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Updated: 2018-02-19T17:17:26.345-05:00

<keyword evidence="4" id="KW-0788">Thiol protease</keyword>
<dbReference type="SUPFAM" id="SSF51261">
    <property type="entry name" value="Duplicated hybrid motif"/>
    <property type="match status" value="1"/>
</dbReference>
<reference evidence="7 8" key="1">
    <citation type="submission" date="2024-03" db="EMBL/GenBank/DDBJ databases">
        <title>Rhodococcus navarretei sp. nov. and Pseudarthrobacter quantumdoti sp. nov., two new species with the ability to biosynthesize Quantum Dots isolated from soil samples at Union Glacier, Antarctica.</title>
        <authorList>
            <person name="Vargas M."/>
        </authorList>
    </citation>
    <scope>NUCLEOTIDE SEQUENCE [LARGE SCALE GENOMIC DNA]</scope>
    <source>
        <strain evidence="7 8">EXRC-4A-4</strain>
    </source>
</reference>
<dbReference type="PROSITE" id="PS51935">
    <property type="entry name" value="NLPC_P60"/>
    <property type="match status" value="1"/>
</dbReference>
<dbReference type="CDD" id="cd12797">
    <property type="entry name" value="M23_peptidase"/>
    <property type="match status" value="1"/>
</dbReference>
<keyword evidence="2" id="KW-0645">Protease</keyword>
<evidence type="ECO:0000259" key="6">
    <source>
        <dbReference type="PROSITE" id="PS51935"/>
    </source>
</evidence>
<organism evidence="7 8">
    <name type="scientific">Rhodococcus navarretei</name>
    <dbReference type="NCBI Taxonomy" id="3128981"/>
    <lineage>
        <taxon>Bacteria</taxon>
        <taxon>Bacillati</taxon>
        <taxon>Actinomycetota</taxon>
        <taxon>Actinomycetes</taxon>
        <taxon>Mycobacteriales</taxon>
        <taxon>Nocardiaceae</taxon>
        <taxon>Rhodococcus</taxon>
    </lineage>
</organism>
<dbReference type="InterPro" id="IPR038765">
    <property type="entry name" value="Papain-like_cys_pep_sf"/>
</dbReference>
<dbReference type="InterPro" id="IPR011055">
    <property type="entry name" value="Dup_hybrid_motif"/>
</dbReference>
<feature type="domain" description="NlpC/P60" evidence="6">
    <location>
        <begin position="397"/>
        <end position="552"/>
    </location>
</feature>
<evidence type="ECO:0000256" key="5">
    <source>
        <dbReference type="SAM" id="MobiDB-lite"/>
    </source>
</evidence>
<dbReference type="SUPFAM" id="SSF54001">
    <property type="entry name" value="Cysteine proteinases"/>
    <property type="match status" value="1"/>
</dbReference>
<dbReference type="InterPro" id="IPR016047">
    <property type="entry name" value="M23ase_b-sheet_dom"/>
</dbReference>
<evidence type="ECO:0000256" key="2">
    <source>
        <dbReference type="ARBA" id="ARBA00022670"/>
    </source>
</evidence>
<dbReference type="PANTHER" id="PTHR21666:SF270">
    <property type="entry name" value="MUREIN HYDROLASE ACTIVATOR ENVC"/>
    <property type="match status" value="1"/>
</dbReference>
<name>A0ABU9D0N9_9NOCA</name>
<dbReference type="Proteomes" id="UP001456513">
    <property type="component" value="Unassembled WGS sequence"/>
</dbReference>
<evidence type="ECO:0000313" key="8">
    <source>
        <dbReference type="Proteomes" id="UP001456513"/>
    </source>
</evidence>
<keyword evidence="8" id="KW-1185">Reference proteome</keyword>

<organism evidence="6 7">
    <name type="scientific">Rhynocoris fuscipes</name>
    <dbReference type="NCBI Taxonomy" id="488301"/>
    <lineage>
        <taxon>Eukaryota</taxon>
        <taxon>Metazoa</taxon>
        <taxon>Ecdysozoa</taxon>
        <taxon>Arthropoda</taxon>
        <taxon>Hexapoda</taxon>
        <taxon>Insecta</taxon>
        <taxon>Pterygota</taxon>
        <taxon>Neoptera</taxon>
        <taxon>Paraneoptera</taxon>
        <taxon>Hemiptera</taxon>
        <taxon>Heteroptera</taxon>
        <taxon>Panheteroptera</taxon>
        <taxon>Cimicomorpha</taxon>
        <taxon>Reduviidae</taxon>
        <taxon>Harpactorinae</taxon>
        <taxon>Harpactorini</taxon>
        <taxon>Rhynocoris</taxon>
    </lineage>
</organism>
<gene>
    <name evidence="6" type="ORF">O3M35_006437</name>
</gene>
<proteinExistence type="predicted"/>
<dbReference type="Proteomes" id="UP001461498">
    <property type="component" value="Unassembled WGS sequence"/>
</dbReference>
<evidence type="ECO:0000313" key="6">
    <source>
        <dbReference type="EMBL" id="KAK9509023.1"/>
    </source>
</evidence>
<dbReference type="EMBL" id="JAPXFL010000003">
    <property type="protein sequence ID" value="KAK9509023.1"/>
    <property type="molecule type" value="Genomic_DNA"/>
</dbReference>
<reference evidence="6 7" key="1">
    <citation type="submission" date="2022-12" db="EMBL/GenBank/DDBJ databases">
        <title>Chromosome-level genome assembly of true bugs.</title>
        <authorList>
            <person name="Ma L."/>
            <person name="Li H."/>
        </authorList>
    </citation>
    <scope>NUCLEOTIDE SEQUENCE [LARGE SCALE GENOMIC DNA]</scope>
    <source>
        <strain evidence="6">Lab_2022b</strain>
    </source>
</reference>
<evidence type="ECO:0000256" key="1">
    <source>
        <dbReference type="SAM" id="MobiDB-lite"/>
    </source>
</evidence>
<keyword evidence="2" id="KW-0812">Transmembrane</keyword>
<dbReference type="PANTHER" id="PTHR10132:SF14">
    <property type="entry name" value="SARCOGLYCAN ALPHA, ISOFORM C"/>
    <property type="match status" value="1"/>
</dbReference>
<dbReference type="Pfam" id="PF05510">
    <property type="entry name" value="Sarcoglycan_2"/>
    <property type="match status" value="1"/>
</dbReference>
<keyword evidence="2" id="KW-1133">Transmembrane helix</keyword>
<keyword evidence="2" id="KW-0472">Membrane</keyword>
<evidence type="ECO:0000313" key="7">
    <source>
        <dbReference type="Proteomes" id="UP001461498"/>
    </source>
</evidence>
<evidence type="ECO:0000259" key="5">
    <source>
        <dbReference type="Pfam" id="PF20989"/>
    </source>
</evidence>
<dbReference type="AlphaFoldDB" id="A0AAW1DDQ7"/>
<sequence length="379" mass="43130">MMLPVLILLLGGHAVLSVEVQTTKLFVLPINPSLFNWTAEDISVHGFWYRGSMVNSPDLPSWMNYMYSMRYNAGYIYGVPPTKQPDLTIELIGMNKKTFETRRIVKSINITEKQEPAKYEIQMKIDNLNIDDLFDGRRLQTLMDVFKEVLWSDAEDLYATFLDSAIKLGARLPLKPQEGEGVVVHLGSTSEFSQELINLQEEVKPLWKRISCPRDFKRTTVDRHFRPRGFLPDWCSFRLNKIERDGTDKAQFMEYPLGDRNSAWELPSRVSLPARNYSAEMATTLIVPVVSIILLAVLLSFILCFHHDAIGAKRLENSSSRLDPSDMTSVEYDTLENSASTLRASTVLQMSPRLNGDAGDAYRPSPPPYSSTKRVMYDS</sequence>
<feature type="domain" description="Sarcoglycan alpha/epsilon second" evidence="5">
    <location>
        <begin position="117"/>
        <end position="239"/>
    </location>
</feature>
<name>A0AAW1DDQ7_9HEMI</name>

Cruising the Web

2018-02-19T07:33:36.964-05:00